• I just want to erase my memory of what has happened to me instead of hiding. I m so anxious and scared about getting back to work… Everyday is a decision to continue with or to not… Employment is though as I have been labeled a trouble maker and it was me who has had the problem so i can no longer work in the industry I was in.

      • It is now March 2015 and this blog has been running for several years and just gets more and more interesting. Well done DavidYamada for your informative and timely insight.

        I run The National Bullying Helpline and hear from callers every day who (without being a medical expert) I would say exactly fit into the PTED category. They are very ill but also angry and frustrated – and feel unable to function. A lady called recently having read our website article about PTED and seh said she immediately related to it. She has suffered for a decade – unable to forgive her former employer and unable to move on.

        On Sunday I was quoted in the Sunday People rearding the level of bullying in the NHS. Some of these have PTED too, in my view. Lasat week 80% of work related bullying calls were from the NHS.

        I am now working with a major University to carry out some further research into PTED and David Yamada, please feel welcome to become part of that process if it interests you. We need a test case, more research and recognition in the UK.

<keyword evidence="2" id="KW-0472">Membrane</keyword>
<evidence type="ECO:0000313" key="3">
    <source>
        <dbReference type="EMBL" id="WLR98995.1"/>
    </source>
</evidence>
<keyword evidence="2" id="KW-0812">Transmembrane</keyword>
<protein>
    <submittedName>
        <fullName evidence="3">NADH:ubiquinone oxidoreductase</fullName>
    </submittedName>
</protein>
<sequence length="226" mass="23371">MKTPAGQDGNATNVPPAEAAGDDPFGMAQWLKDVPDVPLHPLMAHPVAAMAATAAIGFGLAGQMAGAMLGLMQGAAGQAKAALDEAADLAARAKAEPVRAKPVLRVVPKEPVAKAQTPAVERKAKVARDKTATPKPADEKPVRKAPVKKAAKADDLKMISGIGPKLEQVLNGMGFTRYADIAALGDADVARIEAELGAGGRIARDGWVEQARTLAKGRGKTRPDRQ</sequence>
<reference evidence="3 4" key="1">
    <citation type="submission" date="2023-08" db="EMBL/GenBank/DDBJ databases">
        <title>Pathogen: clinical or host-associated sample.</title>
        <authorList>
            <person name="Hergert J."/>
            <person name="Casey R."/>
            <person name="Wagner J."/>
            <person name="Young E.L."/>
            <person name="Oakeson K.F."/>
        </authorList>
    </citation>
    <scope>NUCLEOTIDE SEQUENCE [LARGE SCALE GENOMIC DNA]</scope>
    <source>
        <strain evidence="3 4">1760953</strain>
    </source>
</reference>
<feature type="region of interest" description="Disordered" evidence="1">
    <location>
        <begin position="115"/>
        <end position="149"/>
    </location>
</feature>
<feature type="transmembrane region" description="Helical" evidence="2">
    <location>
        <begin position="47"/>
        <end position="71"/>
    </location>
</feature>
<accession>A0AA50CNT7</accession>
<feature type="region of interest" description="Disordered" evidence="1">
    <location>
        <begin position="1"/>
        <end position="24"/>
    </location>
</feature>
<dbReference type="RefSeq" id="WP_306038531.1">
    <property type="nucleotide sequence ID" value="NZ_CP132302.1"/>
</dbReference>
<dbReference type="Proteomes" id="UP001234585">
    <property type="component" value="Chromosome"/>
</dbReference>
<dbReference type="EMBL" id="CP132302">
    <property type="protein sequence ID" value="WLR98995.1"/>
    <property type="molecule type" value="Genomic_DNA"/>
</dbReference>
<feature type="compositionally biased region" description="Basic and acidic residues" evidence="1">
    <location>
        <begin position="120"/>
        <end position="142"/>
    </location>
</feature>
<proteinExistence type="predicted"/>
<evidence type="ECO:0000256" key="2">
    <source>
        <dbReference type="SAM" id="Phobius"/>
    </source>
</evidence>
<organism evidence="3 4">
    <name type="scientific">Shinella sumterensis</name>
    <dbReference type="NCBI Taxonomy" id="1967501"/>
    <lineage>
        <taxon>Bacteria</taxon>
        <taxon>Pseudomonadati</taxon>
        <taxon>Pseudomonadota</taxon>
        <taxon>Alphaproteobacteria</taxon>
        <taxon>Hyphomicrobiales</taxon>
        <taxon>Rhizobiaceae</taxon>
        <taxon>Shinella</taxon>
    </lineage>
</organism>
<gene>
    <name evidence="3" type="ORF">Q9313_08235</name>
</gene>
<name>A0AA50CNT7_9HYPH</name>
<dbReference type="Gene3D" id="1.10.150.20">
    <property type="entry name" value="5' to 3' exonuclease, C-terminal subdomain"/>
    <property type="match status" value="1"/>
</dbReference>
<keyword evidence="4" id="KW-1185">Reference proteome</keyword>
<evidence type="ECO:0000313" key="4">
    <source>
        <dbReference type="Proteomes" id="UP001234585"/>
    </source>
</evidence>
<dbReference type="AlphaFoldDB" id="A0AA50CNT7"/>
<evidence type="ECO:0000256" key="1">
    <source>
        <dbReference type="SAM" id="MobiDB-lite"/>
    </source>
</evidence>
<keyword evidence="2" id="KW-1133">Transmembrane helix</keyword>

Thank you Christine Pratt. Founder of

    • Christine, I appreciate the warm kudos and your work with the U.K. Helpline. I hope that more researchers will study PTED — this condition has certainly registered with many readers of this blog. Because I’m not a psychological researcher, I’ll be following those developments one step removed, but they are certainly relevant to the work I’m doing. Thank you!

  11. I have been thinking about PTED since your last post about it. I am sure I have it. I was not just workplace bullied however, I was arrested due to suicidal behavior, denied treatment, wrongfully arrested, tortured and denied treatment in the prison, had a prosecutor write lies about me and tell and newspaper lies, had a public defender who was a drunk and when I complained was abused, have moved trying to get counseling for PTSD in this 3rd world country I live in x3 (Alaska) to no avail(I have been misdiagnosed with almost every mental health problem in the DSMIV), lost my ability to work, had people believe egregious lies about me, had my property stolen, my cat was starved/tortured, ended up homeless three times, had the government ignore my complaints about problems with corrupt agencies (Sarah Palin), been mobbed in a village, was harassed by the police, got death threats, had state troopers destroy evidence/lie/threaten me, had to be around dominionist far right crazy people, and I’m trapped in Alaska and had my health harmed. Oh, there is a lot more. I am doing better however and feel I have the strength to start the legal fight again soon. There is absolutely no way any mental health “professional” in AK would know anything about this.